Thursday, September 29, 2005

The Mountains

Took the refugees to the mountains today. The weather couldn't have been more accommodating. Temperatures in the seventies and perfectly blue skies. We hiked to the bottom of Cedar Falls, a true shock and awe for flatlanders.

Cedar Falls

All were suitably impressed.

Tuesday, September 27, 2005

Live Like A Refugee...

We still have guests and since they're saying that Beaumont won't be safe to return to for possibly weeks, we may have them for some time to come.

I'll have to say that we've been eating well. We're having gumbo tonight, and the larders have been pretty well stocked.

Since these are flatlanders, there's a definite interest in seeing the mountains. We're trying to find time, nestled with my work, to go to the Ouachitas and do some sight seeing.

At least we know their house is okay. God has been good to my family. (thanks!)

Friday, September 23, 2005

Man, what a night

Everyone is safe, sound and asleep at my house. Cheryl's plane came in at 10:30 just as scheduled and I picked her up without incident.

The brother in law, on the other hand, didn't make it in until 2:30 this morning. They left at 8:00 the day before. Nearly 20 hours to get here.

But at least they did.

And now I have to get ready and take son1 to work. I may just come home and go back to bed afterwards...

Thursday, September 22, 2005

Texas Evacuation

As I posted earlier, my sister is flying in from Seattle tonight and her husband and children left at eight this morning to drive up here from Beaumont.

I spoke to the brother in law about nine this a.m. and he said the traffic was bad, but "I have a map of Texas and we're taking the back roads and zig zagging up your way!"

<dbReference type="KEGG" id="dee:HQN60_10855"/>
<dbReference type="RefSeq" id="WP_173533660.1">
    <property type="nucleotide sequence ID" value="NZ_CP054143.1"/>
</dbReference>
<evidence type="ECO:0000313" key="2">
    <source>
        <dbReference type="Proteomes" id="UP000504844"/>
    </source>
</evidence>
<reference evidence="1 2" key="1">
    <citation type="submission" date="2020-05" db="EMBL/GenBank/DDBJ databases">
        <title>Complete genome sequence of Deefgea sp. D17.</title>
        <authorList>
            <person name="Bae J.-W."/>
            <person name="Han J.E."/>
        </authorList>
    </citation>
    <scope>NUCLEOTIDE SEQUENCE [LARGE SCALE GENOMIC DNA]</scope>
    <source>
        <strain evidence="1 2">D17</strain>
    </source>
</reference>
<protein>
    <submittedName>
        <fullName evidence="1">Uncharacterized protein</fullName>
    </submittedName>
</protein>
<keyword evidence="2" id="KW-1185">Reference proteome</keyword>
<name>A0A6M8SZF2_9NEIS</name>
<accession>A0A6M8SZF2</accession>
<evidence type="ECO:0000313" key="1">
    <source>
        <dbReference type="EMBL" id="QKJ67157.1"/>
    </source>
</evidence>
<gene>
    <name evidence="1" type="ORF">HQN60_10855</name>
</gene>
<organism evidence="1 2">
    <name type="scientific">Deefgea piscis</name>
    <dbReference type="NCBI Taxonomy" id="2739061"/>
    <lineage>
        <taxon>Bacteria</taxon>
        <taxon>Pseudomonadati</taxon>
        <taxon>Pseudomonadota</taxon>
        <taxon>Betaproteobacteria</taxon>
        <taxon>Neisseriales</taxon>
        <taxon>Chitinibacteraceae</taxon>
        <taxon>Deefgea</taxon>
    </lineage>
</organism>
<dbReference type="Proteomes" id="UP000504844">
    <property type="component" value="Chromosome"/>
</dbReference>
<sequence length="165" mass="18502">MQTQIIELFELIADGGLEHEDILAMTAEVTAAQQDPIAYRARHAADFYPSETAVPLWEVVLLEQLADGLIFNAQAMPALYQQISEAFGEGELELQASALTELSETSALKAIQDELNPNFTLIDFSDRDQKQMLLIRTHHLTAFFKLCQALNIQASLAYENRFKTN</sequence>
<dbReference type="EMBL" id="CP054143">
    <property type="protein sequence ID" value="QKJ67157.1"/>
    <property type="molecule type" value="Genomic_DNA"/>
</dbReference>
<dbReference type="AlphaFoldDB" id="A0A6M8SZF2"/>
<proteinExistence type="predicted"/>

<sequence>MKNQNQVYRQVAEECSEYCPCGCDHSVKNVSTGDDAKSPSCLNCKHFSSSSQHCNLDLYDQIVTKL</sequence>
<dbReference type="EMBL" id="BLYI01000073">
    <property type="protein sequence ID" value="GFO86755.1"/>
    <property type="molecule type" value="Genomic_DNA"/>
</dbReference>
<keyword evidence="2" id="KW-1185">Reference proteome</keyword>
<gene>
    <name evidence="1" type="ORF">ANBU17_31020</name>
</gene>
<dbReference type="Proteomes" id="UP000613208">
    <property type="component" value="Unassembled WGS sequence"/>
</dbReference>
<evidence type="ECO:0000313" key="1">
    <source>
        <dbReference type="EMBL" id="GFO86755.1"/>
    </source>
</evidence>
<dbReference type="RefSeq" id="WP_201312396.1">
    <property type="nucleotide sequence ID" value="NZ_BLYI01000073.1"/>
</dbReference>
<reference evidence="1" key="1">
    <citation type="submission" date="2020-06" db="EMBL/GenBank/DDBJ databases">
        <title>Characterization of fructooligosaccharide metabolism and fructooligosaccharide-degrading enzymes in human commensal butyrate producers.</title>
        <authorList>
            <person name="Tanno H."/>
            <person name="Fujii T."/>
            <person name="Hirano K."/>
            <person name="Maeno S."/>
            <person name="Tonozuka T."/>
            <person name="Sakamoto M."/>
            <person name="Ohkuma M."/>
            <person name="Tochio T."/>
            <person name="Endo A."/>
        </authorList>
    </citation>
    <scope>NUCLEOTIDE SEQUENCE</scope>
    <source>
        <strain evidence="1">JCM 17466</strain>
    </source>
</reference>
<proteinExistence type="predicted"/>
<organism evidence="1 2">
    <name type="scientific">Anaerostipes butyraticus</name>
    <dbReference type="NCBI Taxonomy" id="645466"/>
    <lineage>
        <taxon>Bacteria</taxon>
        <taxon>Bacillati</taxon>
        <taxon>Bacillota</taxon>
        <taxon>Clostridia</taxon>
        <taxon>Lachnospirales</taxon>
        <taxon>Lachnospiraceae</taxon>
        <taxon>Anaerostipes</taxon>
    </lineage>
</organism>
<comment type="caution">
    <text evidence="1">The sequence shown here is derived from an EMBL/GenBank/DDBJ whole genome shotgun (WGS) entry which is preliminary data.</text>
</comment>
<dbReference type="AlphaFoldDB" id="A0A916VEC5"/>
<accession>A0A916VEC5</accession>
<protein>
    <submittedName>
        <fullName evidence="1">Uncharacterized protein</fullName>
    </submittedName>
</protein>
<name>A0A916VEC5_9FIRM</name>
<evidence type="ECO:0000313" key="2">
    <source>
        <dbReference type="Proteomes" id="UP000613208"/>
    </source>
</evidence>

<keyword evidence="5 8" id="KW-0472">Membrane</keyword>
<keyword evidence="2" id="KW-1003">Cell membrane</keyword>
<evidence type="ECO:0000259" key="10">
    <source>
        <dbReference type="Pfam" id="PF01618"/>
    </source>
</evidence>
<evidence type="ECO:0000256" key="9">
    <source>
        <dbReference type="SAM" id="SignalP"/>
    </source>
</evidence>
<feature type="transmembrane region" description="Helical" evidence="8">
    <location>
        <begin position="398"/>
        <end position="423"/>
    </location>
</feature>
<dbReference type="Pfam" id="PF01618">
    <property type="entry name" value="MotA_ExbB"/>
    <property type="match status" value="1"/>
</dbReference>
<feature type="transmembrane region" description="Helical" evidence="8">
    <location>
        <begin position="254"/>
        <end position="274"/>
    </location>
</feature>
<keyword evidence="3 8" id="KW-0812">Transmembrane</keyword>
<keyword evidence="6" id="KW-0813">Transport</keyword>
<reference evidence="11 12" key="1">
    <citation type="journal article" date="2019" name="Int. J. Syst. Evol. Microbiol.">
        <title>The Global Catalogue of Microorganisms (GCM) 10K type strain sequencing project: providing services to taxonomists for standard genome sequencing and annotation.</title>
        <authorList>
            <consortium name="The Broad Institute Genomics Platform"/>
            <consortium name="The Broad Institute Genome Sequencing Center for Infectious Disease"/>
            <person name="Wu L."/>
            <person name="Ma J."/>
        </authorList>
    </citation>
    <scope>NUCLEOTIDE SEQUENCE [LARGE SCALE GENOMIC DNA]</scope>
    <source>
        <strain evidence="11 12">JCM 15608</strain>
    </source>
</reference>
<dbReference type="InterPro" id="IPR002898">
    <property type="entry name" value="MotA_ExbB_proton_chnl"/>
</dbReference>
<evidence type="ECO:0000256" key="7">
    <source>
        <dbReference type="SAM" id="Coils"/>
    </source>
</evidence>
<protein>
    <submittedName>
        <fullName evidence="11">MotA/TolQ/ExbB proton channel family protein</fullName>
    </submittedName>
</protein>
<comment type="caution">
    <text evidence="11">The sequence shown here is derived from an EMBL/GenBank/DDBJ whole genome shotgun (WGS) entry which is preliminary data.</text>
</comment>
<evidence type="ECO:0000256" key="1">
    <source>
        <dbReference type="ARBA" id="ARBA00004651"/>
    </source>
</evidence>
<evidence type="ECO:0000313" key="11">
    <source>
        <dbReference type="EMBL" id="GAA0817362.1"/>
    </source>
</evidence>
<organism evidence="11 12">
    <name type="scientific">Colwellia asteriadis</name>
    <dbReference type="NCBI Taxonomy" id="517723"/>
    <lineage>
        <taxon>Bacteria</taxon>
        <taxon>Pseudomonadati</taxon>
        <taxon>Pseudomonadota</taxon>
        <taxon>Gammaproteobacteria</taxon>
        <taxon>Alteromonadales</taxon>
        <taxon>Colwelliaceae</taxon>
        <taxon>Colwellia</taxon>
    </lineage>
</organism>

He called a little before six this evening and they have made it as far as Jasper, about sixty miles north of Beaumont. They've been on the road since eight and made it a little over sixty miles.

I know I would be really frustrated if I were in his position right now. My little bride has indicated that "you'd be throwin' a fit about now."

Probably would, probably would...

Wednesday, September 21, 2005


I can't get back to sleep. My sister that lives near Houston called me just a few minutes ago to tell me that they are heading this way to stay with us until the Hurricane passes.

While I wish that they were coming to visit under better circumstances, I am just too excited to see them again. I pray that their home will be protected and safe, but I intend to enjoy every minute of our visit.

I can't wait to see ya'll!

Wednesday, September 07, 2005

Helping Hands In Arkansas

I received this email this morning from a dear friend who really and truly writes emails like this all the time. She tells in great detail of all their family adventures and it's never a dull moment. But this is particularly touching to me and I wanted to share...

Dear folks --

Between our usual weekend adventures, we tried toput into effect some Golden Rules:

'Love Our Neighbors As Ourselves"